Marty Logan

As rebel leader Guy Philippe declared himself Haiti’s “military chief” Tuesday, speculation continued to fly over the US role in deposed president Jean-Bertrand Aristide’s flight from power Sunday.

More than one observer suggested that now that the champion of the poor in the western hemisphere’s poorest nation was gone, it was time to look ahead to rebuilding — but first to disarming the various armed factions in Haiti.

On Monday, Aristide told CNN that US soldiers forced him to board a plane that landed in Africa 20 hours later. US Secretary of State Colin Powell denied that version of events.

Hours after Aristide’s flight, the UN Security Council authorised a multinational intervention force for the country. On Tuesday, UN Secretary-General Kofi Annan said he knew nothing more

about Aristide’s departure.

Tuesday morning a spokesman for the Caribbean Community (CARICOM) told the Canadian Broadcasting Corporation (CBC) he did not think the anti-Aristide rebels joined with Washington to depose the embattled leader. CARICOM criticised the world community last week for not sending a military force to Haiti sooner.

The regional body was to meet Tuesday to discuss how to officially react to the events in Haiti.

One non-governmental observer said the international community will likely make no meaningful contribution to the island country, even now that Philippe — a former policeman and army cadet who fled the country after a failed coup attempt against Aristide in 2001 — and other known human rights violators appear to have assumed some power.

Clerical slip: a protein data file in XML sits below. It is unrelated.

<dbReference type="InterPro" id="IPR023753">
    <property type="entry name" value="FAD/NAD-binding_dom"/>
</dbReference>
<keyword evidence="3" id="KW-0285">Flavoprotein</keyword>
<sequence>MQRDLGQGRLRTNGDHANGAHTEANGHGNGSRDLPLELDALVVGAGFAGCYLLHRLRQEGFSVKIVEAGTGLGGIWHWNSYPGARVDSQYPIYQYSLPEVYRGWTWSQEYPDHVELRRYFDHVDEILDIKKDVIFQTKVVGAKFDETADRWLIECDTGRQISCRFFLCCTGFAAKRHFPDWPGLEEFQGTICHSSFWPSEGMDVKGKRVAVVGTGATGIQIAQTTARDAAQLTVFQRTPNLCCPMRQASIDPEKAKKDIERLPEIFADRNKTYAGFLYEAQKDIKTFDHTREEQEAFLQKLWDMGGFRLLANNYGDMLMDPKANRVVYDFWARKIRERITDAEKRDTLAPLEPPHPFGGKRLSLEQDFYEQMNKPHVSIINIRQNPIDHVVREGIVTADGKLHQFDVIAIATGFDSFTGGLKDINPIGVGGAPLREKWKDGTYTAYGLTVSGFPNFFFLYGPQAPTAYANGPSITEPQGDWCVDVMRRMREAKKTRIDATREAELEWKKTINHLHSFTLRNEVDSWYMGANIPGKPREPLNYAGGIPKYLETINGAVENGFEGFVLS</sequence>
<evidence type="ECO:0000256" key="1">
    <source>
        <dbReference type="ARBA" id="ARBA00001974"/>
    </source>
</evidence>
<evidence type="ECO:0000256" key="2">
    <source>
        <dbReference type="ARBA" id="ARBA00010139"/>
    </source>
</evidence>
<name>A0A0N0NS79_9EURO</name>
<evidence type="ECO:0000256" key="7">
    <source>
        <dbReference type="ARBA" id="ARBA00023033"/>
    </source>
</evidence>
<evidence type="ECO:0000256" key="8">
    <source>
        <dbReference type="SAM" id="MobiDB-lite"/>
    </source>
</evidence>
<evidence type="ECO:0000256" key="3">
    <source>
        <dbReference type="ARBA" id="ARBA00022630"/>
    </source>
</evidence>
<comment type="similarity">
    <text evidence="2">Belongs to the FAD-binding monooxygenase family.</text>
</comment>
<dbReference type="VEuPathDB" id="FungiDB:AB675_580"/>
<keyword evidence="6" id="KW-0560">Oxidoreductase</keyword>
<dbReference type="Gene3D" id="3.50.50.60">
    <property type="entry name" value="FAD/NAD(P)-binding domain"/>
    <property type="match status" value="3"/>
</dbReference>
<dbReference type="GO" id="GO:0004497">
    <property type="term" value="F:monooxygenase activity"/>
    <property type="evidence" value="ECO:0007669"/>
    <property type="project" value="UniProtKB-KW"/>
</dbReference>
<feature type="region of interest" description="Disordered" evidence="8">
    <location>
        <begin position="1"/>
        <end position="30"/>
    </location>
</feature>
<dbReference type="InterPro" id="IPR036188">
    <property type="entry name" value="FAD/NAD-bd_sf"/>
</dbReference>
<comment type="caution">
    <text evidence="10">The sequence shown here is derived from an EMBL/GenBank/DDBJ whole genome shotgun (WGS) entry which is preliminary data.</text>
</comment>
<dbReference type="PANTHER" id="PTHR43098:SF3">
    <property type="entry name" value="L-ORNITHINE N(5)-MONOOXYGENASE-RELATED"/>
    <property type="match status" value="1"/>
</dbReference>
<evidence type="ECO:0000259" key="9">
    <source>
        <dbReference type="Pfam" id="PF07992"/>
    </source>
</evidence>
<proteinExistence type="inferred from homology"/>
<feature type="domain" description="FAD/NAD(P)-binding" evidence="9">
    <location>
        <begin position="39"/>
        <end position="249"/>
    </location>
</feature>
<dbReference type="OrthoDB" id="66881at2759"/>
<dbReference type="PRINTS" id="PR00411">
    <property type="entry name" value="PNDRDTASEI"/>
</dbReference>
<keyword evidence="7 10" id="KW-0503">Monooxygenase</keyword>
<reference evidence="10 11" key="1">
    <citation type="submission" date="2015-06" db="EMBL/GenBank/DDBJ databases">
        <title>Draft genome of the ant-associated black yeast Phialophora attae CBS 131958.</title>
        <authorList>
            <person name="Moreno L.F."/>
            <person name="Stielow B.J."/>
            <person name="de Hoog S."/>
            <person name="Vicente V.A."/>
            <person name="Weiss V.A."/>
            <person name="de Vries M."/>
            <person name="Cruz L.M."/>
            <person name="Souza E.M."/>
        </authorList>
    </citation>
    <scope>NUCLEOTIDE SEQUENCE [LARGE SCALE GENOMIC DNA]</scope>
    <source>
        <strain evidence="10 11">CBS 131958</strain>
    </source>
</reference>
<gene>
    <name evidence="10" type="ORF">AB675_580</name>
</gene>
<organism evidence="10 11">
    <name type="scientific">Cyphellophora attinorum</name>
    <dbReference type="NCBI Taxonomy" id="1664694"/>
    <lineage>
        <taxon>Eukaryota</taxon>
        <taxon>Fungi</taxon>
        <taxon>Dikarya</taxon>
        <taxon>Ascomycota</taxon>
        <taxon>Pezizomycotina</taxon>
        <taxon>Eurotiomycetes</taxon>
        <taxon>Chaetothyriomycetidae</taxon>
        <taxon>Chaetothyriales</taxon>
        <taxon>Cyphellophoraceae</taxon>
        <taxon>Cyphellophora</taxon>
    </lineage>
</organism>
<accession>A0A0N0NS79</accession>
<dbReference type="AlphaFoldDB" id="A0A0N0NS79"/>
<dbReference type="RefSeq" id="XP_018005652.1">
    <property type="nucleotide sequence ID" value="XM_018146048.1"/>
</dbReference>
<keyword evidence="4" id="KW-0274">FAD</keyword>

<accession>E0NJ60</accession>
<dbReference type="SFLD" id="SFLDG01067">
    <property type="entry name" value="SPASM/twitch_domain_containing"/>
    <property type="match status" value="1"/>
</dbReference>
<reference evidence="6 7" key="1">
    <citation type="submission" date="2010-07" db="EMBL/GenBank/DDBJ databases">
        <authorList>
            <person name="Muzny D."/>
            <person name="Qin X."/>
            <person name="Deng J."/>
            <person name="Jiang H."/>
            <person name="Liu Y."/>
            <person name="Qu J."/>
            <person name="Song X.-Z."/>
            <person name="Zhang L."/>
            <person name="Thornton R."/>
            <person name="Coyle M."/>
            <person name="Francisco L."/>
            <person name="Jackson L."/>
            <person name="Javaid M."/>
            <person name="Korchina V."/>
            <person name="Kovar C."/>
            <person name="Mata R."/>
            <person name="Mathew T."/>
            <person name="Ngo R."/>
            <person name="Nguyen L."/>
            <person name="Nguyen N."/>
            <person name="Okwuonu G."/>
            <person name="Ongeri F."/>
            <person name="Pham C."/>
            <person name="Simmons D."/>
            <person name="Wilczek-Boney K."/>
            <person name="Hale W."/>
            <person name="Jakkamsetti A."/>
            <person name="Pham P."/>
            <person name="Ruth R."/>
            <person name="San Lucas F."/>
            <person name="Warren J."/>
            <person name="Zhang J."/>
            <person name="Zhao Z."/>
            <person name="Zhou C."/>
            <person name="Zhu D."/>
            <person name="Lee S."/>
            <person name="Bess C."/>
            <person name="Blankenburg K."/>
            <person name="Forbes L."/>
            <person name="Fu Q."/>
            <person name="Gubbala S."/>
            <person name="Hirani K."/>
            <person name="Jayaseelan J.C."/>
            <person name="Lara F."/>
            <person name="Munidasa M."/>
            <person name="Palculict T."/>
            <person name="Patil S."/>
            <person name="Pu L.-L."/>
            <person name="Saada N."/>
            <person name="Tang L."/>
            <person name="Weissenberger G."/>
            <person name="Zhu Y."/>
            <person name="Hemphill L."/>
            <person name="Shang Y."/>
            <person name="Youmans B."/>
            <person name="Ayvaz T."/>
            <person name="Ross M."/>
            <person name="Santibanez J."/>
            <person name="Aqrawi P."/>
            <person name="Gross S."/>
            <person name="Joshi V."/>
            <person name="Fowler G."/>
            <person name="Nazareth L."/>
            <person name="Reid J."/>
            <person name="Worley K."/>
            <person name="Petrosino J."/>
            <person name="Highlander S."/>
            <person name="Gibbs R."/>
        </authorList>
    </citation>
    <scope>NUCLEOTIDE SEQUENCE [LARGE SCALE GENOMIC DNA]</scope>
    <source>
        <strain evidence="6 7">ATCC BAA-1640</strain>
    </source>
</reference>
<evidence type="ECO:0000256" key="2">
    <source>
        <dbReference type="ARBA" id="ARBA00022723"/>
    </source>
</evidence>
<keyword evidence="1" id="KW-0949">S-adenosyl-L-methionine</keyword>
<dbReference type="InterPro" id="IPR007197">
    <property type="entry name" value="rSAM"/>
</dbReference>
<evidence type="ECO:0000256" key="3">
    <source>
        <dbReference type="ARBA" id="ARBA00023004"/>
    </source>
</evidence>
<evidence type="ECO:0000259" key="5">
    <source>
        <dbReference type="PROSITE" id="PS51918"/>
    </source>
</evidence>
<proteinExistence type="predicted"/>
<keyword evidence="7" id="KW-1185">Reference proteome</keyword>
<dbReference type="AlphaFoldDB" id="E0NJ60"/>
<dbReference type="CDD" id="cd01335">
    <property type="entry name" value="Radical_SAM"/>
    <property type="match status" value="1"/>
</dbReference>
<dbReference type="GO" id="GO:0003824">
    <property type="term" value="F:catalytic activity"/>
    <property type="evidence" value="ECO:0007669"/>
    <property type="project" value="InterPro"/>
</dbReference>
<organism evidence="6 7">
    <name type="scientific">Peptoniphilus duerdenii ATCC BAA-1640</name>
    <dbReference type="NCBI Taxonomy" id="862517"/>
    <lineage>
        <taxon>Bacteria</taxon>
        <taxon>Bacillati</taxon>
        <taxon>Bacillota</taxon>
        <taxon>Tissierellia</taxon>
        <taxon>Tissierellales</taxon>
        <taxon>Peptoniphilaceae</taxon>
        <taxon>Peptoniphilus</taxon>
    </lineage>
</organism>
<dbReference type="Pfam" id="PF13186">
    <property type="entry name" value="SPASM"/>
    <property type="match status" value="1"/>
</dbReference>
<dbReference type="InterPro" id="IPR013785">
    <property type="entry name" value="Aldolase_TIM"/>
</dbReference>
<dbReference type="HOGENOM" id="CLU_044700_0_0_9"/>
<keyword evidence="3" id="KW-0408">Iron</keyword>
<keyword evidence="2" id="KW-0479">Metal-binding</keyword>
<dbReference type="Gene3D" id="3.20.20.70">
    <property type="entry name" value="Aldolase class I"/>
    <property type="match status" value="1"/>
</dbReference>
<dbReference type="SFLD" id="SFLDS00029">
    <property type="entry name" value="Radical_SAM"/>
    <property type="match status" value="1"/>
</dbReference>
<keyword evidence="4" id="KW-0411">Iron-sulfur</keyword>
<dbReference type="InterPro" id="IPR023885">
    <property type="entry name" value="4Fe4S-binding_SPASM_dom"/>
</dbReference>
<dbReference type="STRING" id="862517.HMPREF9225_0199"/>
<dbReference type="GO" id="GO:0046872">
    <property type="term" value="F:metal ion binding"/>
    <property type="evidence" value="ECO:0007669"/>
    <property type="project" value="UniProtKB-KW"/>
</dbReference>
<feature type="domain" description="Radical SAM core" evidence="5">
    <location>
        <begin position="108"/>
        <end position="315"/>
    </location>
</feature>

“The international community, by which we mean in the case of Haiti the US, France and to a lesser extent Canada, have already made it absolutely clear that they’re not going to intervene in any positive way in Haiti,” said Charles Arthur, director of the UK organisation, Haiti Support Group.

Tuesday, US State Department Spokesman Richard Boucher rejected Philippe’s claim. “The rebels have to lay down their arms and go home,” said Boucher, according to Associated Press (AP). Arthur argued the world should not mourn the departure of Aristide.

“Clearly the US is the main player in getting him to leave. Whether the left and progressive forces all over the world should be focussing on the issue of the Aristide presidency, I don’t think so”.

Haitian politics has been blocked since the opposition parties refused to participate following 2000 elections that rights groups and bodies like the Organisation of American States (OAS) declared flawed.

But more than one week ago, and with Philippe and other heavily-armed rebels advancing on the capital Port-au-Prince from the north, Aristide agreed to a CARICOM action plan that would see him stay in office until his term ended in 2006 as part of a power-sharing government with the opposition. But his opponents refused to accept the strategy.

That tremendous task will have to begin with basic services. For example, aid group Oxfam said Tuesday “at least 80,000 people in Port de Paix and 60,000 people in Cap Haitien (both in the country’s north) have no access to clean water, many others are short of food and the threat of disease due to poor sanitation is growing”.

Groups stopped delivering aid because of insecurity earlier this month, and “lack of access to sufficient quantities of clean water combined with the general lack of adequate sanitation could soon lead to disastrous outbreaks of water-related disease”, added the Oxfam statement. — IPS